Ikea Uses Fake, Digitally Created Rooms Inside Its Catalog

 

Ikea Uses Fake, Digitally Created Rooms Inside Its Catalog

 

When you’re flipping through the IKEA catalog and wondering how they make all that easy-to-assemble furniture look so good inside that lovely apartment, know this: it’s fake. As in, it doesn’t exist. As in, it was made on a computer by a 3D graphic artist.

According to the WSJ, 12% of IKEA pictures—catalog, web, brochure—were made digitally. The furniture giant expects that number to increase to 25% next year. Why are they making fake photos instead of constructing elaborate sets with pristine lighting conditions and ace photographers? Well, as you can imagine, the old way got too expensive. Faking it on a computer is much cheaper.

It’s funny, IKEA’s whole mock 3D design didn’t start until 2005 when three interns were tasked to creating an image of an IKEA product without using a camera. It took them a year, but they figured it out and IKEA has been incorporating more and more digital renders in each catalog.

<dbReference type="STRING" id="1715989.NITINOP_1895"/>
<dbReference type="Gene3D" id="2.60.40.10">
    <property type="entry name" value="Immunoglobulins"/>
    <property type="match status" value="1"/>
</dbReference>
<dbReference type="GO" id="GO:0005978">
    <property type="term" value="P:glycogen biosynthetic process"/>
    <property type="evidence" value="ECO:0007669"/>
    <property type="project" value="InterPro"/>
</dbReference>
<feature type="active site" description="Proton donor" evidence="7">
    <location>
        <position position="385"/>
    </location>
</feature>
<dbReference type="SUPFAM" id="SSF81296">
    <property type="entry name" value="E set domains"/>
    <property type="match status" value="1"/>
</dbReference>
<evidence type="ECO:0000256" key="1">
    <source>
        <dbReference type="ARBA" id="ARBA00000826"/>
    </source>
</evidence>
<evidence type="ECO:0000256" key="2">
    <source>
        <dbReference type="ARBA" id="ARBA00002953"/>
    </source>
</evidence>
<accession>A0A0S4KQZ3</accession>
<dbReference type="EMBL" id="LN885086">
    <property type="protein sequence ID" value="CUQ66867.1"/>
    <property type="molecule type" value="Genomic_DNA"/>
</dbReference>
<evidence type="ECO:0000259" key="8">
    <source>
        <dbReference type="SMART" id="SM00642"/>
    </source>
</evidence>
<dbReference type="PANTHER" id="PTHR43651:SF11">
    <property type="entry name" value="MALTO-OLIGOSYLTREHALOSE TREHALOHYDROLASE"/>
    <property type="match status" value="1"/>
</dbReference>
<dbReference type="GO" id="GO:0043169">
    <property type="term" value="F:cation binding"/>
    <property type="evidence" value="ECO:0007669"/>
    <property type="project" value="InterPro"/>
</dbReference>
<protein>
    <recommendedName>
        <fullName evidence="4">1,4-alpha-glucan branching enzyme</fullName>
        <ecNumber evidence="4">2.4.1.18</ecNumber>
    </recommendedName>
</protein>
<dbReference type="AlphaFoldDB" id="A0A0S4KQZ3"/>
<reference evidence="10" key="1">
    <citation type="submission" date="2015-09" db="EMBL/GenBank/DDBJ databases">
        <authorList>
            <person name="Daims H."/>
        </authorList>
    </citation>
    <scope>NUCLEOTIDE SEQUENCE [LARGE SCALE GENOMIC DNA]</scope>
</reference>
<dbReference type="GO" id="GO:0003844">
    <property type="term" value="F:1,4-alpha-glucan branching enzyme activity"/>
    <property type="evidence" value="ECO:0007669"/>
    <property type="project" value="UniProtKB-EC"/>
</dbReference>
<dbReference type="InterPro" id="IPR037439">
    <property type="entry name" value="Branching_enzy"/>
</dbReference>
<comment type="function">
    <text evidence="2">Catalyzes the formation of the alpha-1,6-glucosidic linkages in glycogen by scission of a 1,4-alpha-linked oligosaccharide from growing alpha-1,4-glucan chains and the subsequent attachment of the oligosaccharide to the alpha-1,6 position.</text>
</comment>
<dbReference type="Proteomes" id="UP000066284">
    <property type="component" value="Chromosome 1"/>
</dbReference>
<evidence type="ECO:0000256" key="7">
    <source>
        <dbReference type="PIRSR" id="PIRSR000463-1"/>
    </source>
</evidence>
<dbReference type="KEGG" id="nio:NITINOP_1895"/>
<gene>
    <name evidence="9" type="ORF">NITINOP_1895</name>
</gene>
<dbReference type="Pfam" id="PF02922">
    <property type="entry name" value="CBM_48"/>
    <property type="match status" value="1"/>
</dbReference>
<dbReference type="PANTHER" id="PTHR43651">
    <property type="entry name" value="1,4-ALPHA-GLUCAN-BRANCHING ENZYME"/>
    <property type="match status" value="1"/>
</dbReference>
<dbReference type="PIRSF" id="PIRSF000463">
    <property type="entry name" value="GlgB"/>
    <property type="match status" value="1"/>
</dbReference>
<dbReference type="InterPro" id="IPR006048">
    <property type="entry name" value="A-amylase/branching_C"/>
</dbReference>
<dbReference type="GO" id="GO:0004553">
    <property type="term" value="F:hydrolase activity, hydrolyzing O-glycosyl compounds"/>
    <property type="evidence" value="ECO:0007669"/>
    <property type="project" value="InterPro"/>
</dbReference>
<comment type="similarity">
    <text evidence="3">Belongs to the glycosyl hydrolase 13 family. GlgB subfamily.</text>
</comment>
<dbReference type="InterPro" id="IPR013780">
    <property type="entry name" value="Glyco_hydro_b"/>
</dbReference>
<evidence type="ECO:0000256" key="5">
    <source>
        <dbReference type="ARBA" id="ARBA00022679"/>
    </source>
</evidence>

IKEA has been getting better at faking the funk though: the graphic artists work with a traditional studio’s crew to help make the images “more real”. For example, they would work with a carpenter to digitally age a door or add fingerprints to a surface to make it look lived-in. What the IKEA graphic artists can’t yet master is food, so the apartments typically look completely empty. Check out these images to see if you can tell what’s real (they’re both fake).

Ikea Uses Fake, Digitally Created Rooms Inside Its Catalog

And here’s what the designers do, behind the scenes:

Ikea Uses Fake, Digitally Created Rooms Inside Its Catalog

IKEA publishes 208 million catalogs a year (more than double the amount of Bibles, apparently) and I’m guessing very few people know they’re looking at rooms that don’t exist. But look at that side table! Only 19 bucks! [WSJ via Apartment Therapy]

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A blog about Technology, Video Games, Cars, Trends, that I almost forgot to tweet about

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